Finding of no significant difference was found with cavity conditioners (17.54 ± 2.93), K930 (18.33 ± 2.52), and 17% EDTA (19.25 ± 3.21) with Fuji II LC. It has been demonstrated in previous studies that PAA in the form of cavity conditioner enhanced bond strength by creating irregularities on the substrate surface and AlCl3 in cavity conditioner stabilized dental collagen for easy penetration of HEMA in RMGIC during dentin demineralization.4,26 Moreover, citric acid used as dentin conditioning agent was first used by Hotz et al.27 In this study, 12% citric acid was used in the form of K930 exhibiting better SBS compared with cavity conditioner. Documented evidence suggests that K930 at low pH (0.82) cleans and chelates both the surface and the cement.4 In addition, K930 at decreased pH dissolves the smear layer increasing the molecular interaction between the surface substrate and poly anions in the cement, thereby improving adhesion.28 The finding of this study was in concurrent with the work of Terata et al.29 However, the work by Powis et al.30 contends against the use of K930 as conditioner since its use dissolves the calcium- and phosphate-rich material in dentin and denatures the dentinal collagen. In authors’ opinion, diversity in results can be credited to concentration and duration of citric acid applied, type of material RMGIC/GIC, and nature of dentin superficial or deep.

Dentin conditioned with 17% EDTA displayed mean bond strength value of 19.25 ± 3.21. A possible explanation to this outcome can be ascribed to its less aggressive nature to decalcify dentin creating low and thin resin tags, widening of dental orifice, and formation of thin hybrid layer without dissolving dentinal proteins.31 This analysis is validated by Rai et al.,6 asserting that 17% EDTA used as a conditioner on dentin presented better bond integrity with three different types of RMGIC. The highest bond strength values were noted in the total etch group. This outcome was in concurrent with the work by Poggio32 and Imbery et al.2 Improved removal of smear layer and better opening of dentinal tubules resulting in effective penetration of resin monomer forming a healthier diffusion zone between dentin and cement ensuing both mechanical and chemical interlocking are some factors contributing to highest bond scores in this group.

Table 3: Percentage distribution of modes of failure
Failure type (%)Group I: Er,Cr:YSGG laser (ECYL)Group II: Er:YAG laser (EYL)Group III: cavity conditioner (control)Group IV: K930 conditionerGroup V: 17% EDTAGroup VI: total etch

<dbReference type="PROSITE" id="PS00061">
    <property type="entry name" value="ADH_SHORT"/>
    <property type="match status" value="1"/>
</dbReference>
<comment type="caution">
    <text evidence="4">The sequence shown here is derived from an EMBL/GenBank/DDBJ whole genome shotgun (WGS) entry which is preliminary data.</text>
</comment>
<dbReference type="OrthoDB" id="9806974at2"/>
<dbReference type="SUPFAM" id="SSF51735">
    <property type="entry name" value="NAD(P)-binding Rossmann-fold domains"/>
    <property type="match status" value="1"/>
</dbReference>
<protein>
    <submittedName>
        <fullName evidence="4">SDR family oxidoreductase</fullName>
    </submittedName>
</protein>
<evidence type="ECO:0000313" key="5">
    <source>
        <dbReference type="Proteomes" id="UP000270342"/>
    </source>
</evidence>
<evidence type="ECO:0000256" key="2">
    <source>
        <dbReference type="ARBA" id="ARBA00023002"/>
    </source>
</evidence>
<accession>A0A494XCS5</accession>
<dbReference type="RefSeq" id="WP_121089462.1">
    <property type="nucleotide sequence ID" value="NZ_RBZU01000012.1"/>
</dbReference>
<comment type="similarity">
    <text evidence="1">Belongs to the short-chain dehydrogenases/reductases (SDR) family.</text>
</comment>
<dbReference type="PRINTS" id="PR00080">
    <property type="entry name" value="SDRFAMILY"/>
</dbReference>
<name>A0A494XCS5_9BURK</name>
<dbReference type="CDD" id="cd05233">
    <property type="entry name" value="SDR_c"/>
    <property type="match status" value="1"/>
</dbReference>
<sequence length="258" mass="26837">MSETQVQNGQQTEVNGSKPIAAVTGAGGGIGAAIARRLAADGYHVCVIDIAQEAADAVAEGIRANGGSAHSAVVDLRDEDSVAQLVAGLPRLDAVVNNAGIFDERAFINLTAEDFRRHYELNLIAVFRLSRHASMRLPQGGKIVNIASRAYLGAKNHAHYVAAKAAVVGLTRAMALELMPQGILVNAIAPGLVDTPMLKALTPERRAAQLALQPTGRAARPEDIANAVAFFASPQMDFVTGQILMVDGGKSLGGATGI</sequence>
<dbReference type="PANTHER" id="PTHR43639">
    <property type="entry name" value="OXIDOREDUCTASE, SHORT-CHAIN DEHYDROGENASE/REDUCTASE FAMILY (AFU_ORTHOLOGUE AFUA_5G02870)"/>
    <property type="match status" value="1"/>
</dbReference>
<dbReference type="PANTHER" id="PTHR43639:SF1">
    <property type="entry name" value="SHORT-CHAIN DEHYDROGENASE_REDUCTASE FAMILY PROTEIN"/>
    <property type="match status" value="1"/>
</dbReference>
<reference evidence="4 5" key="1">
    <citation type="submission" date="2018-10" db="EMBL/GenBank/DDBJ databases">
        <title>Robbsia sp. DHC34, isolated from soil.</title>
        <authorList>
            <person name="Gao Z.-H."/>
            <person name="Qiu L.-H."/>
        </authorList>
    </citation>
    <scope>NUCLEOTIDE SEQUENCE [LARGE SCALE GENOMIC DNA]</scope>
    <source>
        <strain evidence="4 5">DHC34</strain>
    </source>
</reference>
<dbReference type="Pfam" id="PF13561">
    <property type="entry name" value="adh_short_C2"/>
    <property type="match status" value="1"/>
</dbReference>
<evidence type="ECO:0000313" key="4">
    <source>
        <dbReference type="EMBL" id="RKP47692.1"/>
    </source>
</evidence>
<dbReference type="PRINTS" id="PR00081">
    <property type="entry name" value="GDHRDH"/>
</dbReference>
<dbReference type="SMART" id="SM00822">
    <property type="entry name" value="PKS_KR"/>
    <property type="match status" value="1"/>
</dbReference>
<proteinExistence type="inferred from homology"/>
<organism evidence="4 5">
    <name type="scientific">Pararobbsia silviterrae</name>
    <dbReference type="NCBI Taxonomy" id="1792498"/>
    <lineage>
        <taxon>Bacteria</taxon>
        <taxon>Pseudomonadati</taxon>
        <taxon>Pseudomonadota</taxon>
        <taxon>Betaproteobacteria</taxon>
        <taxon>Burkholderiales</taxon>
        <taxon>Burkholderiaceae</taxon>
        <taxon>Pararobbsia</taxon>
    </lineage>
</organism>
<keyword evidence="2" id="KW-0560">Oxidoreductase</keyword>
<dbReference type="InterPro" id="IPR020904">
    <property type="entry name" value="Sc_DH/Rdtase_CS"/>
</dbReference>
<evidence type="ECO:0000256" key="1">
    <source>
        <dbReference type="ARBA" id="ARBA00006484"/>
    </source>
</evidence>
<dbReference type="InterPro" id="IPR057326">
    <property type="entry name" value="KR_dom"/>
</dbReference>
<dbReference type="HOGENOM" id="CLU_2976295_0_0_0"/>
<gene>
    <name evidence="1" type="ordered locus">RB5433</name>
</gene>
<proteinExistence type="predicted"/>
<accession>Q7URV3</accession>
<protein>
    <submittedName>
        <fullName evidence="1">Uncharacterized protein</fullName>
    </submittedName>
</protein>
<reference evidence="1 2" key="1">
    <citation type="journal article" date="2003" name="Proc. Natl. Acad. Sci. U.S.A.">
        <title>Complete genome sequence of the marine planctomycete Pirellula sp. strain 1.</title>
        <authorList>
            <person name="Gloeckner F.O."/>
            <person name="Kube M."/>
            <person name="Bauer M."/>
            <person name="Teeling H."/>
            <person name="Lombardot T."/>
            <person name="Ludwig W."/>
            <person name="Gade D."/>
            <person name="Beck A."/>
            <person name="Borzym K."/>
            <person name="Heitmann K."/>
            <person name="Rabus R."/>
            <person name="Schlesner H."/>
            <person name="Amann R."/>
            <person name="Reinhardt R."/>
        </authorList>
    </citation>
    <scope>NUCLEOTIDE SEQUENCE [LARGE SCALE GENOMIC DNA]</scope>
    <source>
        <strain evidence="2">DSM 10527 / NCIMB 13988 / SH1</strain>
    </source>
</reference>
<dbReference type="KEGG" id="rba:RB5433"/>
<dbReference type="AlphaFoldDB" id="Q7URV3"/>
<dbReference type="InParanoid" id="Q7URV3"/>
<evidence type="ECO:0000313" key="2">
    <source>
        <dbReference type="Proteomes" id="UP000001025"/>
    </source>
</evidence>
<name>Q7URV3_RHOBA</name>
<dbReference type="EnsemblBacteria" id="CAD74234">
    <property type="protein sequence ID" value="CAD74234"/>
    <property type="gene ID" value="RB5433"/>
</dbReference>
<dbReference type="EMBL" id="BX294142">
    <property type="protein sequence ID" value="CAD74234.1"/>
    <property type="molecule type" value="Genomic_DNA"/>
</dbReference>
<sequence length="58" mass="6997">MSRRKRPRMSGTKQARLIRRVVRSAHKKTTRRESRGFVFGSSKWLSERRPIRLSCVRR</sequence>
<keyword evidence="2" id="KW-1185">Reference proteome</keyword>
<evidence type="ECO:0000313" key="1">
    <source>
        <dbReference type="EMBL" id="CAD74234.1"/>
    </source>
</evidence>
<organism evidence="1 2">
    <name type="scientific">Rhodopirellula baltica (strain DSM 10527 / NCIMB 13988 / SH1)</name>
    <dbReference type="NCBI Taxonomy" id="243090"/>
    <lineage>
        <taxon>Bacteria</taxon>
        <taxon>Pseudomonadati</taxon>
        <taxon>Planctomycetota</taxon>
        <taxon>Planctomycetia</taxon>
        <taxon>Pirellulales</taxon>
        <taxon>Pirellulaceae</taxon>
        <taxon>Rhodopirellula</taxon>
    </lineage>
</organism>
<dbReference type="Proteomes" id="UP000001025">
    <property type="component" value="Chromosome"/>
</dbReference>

Fig. 2: Multiple bar chart showing fracture analysis among different groups. Group I, Er,Cr:YSGG laser (ECYL); group II, Er:YAG laser (EYL); group III, cavity conditioner (control); group IV, K930 conditioner; group V, 17% ethylenediaminetetraacetic acid (EDTA); group VI, total etch

Majority of failure type among experimental groups was cohesive. While adhesive failure was noted in the EYL group only. The type of failure in different experimental groups corresponded to SBS scores. Cohesive failure is found to be common in RMGIC due to porosity within the cement itself. It is expected that these porous areas within the material act as stress concentrators from where the fracture is instigated.

Within the limitations of this study, the greatest drawback of the current in vitro study was not performing micromorphological evaluation of the conditioned dentin surface and dispersive spectroscopy of the debonded surface. The concept of conditioning dentin with different laser prototypes is a novel concept and needs further clinical and lab-based evaluation under different laser parameters. Element analysis along with material mapping is proposed for RMGIC on dentin conditioned with ECYL and EYL. Resin-modified glass ionomer cement bonded on laser dentin under short- and long-simulated aging needs to be investigated. Scope on the use of ECYL for surface conditioning is huge as it offers comfort of application intra-orally, patient and dentists ease, and nominal contamination. Therefore, further researches for progress of this technique are suggested.


ECYL has a potential to be recommended for dentin conditioning prior to application of RMGIC.